Prayer Vigils

Throughout the year, the Wilkinsburg Sanctuary Project holds prayer vigils on the streets to pray for peace.  In addition, we have gathered quickly whenever there has been a loss of life to bring comfort and healing to families, friends and neighbors. 

See our recent Prayer Vigils below.  For upcoming Prayer Vigils, visit our Upcoming Events page. 
 

Prayer Vigil on MLK Day

Continuing a long tradition of honoring Dr. King in our community, the Wilkinsburg Sanctuary Project hosted a prayer vigil on Monday January 16 at the Wilkinsburg train station thanks to the cooperation of the Wilkinsburg Community Development Corporation.  The train station was chosen as the site for the prayer vigil because the efforts of the WCDC to renovate it represent hope and transformation for our community. Participants wrote names of people who died in violence in this last year in our community, nation and world and placed it on a Wall of Tears while ministers from several congregations prayed and read quotes from Dr. King.  Among those participating were Mayor John Thompson, Rev. Janet Hellner-Burris of the Christian Church of Wilkinsburg, Rev. Pete Smith of the Covenant Fellowship Reformed Presbyterian Church, Rev. David DiDonato of the Bible Chapel Church, Rev. Tom Mitchel of Covenant Church of Pittsburgh, Bishop Michael Golphin of Deliverance Baptist Church and Rev. Rita Platt of South Avenue United Methodist Church.  In addition, Dr. William Banks of The Entertainment Consortium, which is offering a Saturday and afterschool arts program at The Christian Church of Wilkinsburg, sang, “Precious Lord, Take My Hand.” Members of the Jewish and Islamic community joined together in prayers for peace for our community, nation and world.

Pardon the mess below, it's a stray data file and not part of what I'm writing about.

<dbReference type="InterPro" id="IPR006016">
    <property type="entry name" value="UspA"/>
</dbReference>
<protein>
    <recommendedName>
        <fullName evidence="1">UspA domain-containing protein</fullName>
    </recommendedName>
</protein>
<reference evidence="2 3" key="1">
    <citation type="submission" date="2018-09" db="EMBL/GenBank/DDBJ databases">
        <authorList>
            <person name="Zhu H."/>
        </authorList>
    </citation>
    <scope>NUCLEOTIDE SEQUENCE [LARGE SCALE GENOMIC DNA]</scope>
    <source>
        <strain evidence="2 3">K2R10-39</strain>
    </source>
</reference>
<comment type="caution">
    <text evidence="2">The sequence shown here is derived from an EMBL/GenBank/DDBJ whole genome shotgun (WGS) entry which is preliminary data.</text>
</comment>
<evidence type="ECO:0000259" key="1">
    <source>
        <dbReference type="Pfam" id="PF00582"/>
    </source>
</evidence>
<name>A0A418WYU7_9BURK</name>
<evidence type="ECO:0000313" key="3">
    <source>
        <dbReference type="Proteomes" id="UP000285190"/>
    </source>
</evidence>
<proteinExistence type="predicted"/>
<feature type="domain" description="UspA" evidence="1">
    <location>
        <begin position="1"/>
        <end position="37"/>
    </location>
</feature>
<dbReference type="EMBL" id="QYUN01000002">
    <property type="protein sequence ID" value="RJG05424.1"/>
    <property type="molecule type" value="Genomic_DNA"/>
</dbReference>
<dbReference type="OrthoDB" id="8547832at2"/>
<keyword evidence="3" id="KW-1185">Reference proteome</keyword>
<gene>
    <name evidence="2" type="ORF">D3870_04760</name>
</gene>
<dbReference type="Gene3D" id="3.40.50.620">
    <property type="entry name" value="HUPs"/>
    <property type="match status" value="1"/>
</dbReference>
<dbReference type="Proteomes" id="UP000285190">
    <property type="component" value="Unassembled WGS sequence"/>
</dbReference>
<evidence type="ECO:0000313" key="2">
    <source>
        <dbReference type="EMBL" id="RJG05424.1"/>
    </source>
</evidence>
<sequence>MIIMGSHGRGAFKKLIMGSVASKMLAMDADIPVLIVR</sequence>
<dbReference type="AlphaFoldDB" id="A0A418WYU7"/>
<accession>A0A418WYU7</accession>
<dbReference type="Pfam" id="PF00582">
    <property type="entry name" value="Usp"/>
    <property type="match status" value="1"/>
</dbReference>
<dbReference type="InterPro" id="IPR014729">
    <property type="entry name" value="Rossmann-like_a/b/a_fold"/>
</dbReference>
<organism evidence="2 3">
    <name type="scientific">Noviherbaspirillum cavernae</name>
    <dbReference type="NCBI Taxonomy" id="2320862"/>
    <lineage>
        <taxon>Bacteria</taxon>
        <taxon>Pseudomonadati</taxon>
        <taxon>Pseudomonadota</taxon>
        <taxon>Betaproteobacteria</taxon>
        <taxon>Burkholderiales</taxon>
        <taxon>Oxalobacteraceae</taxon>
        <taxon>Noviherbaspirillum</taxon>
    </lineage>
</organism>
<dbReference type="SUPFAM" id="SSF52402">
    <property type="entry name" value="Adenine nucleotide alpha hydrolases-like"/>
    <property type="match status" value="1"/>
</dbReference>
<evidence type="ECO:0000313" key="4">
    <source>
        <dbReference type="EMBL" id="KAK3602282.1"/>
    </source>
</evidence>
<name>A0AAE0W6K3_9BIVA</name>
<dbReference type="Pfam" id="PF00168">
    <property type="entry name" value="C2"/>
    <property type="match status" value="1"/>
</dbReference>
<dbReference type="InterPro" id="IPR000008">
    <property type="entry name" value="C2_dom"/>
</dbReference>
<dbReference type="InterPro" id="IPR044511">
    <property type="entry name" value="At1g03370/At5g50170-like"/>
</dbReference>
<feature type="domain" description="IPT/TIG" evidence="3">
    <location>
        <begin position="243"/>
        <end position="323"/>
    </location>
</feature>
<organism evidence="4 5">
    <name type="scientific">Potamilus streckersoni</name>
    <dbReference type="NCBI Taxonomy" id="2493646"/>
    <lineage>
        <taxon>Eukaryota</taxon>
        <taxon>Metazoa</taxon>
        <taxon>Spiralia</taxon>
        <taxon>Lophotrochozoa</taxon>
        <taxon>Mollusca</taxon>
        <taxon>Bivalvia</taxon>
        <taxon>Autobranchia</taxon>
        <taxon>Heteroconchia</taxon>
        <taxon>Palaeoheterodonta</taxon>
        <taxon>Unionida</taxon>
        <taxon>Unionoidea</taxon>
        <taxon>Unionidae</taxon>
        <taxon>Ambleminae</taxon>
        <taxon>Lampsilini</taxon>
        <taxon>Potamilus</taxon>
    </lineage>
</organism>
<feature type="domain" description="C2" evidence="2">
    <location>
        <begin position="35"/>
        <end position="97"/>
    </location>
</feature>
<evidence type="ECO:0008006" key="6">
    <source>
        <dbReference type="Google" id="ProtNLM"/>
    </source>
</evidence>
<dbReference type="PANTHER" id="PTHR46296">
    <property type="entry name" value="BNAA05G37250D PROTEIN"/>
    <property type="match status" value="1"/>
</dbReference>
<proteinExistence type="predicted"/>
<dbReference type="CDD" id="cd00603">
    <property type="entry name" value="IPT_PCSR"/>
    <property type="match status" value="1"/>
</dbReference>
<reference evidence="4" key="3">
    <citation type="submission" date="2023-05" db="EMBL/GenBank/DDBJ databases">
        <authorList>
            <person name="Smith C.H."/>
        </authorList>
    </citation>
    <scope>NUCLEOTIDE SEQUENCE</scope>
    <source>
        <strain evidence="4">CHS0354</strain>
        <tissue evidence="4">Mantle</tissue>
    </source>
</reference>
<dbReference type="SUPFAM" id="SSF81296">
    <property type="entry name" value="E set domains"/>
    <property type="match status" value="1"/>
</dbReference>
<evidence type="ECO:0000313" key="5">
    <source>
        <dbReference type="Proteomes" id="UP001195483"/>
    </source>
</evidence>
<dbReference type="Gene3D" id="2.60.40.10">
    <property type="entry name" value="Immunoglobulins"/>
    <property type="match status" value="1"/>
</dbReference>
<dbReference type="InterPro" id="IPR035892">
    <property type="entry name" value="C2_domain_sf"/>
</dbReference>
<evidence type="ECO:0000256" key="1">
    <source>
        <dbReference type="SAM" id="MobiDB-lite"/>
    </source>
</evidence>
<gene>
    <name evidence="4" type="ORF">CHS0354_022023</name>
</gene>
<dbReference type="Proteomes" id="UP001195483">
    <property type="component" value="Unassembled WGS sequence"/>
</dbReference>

Prayer Vigil in Response to the Franklin Ave Shootings

The Wilkinsburg Sanctuary Project mobilized the day after the tragic March 2016 shooting of five persons to bring hope and healing to our community.  A week afterwards, we walked the street and knocked on doors to pray with any neighbors who had a desire for prayer and offered resources for counseling.  A month later we were invited, along with our Muslim brothers, to bless the site where the shooting took place. During these prayer vigils, we had many conversations with the courageous neighbors on that block which resulted in two community work days known as Operation Light on Franklin.  

Read about the Wilkinsburg Sanctuary Project's dedication of Franklin Avenue as a site of peace here.

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